We are often told how much we love spice. Asian restaurants are more popular in Britain than anywhere else in the Western world; curry, we are told, has overtaken fish and chips as our national dish. The explanation? Britain's spice-trading history and our willingness to assimilate foreign influences.
Why, then, when I go to my neighbourhood curry house, are most of my fellow diners feasting on chicken tikka masala and chicken korma? Why does the local Thai restaurant serve chicken nuggets with a vaguely spicy ketchup, followed by a green chicken curry so sweet it makes your fillings ache?
The truth is that what we really love is sugar, cream, coconut, tomato purée and anything crunchy and deep-fried. Spice hardly comes into it, unless you count chilli-laden vindaloos for the post-pub brigade.
Twenty years ago, when the first Thai restaurants appeared in Britain, the food was fresh, authentically cooked and exciting. Now, however, freshly made pastes have been replaced with mass-market sweet-and-bland. Vietnamese cuisine, equally exciting a few years ago, is heading the same way.
Many of the "new wave" of upmarket Indian restaurants are equally guilty. Sauces are toned down, chicken breast replaces flavoursome leg meat, boneless lamb stands in for mutton shank, and effete towers of dumbed-down, ladies-who-lunch, India-lite concoctions wobble on designer plates.
Where are the slow-cooked spiced gravies, the fugitive wafts of cardamom and ginger, the warm, pungent, earthy, scented treasures of Indian cooking?
Many of the restaurants which started as admirable showcases for authentic regional Indian cooking seem to have lost their bottle, or have been seduced into Michelin star-chasing prissiness.
Indian food does not have to be presented in a European style to achieve respectability. It should stand on its own as one of the world's great cuisines, and flick a couple of fingers at the tyre salesmen.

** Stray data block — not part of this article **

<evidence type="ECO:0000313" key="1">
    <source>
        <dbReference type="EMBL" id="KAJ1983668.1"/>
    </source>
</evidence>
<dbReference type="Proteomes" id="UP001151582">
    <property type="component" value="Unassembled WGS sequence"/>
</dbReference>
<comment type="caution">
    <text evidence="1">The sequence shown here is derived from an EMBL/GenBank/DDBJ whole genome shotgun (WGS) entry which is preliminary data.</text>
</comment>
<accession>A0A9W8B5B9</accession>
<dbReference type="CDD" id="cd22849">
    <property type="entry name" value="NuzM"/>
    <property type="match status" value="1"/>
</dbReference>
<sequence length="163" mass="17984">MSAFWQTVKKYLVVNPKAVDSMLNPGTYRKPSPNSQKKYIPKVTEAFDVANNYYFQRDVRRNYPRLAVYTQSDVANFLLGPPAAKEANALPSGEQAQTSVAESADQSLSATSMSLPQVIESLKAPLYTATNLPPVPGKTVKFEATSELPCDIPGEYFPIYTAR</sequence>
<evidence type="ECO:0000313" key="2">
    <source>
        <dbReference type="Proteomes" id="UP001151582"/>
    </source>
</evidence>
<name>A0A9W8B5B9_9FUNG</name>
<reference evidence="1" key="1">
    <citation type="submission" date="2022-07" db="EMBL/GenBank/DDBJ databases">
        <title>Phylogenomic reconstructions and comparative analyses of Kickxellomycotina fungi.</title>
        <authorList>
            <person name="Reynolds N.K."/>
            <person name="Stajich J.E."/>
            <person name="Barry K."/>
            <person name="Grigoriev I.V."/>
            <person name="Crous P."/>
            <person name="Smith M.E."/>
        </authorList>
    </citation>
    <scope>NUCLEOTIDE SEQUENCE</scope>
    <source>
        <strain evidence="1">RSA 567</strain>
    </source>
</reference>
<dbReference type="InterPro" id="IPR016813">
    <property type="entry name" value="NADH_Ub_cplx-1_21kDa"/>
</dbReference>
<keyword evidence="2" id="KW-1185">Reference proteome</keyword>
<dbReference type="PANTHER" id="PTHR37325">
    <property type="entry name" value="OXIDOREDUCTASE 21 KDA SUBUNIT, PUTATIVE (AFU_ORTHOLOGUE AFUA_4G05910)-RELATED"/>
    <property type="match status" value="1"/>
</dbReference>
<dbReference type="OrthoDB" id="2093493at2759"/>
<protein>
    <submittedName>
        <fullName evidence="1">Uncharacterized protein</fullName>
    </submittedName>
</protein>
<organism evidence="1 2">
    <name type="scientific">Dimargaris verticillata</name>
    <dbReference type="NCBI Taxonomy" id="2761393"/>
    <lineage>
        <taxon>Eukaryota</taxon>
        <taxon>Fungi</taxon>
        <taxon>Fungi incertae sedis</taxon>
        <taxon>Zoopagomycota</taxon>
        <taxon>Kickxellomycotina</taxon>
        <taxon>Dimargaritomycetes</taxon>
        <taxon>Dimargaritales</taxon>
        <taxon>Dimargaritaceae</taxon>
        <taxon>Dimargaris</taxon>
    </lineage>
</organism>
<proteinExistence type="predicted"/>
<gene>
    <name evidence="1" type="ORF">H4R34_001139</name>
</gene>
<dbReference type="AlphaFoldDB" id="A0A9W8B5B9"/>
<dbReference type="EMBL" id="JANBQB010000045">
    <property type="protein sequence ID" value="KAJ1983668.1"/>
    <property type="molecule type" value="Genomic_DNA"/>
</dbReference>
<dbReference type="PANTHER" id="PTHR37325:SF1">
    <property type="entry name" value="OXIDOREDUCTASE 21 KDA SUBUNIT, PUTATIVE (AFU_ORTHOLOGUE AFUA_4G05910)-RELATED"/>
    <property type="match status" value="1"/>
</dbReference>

There are, of course, exceptions. And I accept that Asian chefs and restaurateurs have to make money, and perhaps authentic, well-spiced cooking does not go down as well as the ersatz cuisine that they and their customers have colluded in inventing.
"Neighbourhood" should not mean dull, bland and repetitive, however, and "upmarket" should not try to ape the worst excesses of French "fine dining".
Spices, after all, add much to the variety of life.
What's your favourite fast food?
Bill Toner, Former Aramark UK chief executive
"KFC. I like the tat and flavour of it, and still convince myself that it's slightly healthy - on the basis that it's chicken."
"The only fast food I eat is in Bomby on Juhu Beach. I have pani puri - a pastry shell in which there is a fiery water spiked with tamarind and chilli topped with chickpeas. You put it in your mouth and it explodes inside. It's wonderful."
Tim Bacon, managing director, Living Ventures
"I have a practilor passion for Indian food. I love the spice, the variety and the fact you can mix and match your dishes - it gives the meal lots of flexibility."
Brett Graham, executive chef, the Ledbury
"There's a place on Fulham High Street in west London called Fishers. Normally, I would never eat fish and chips, but this place does the best cod and hcips in London."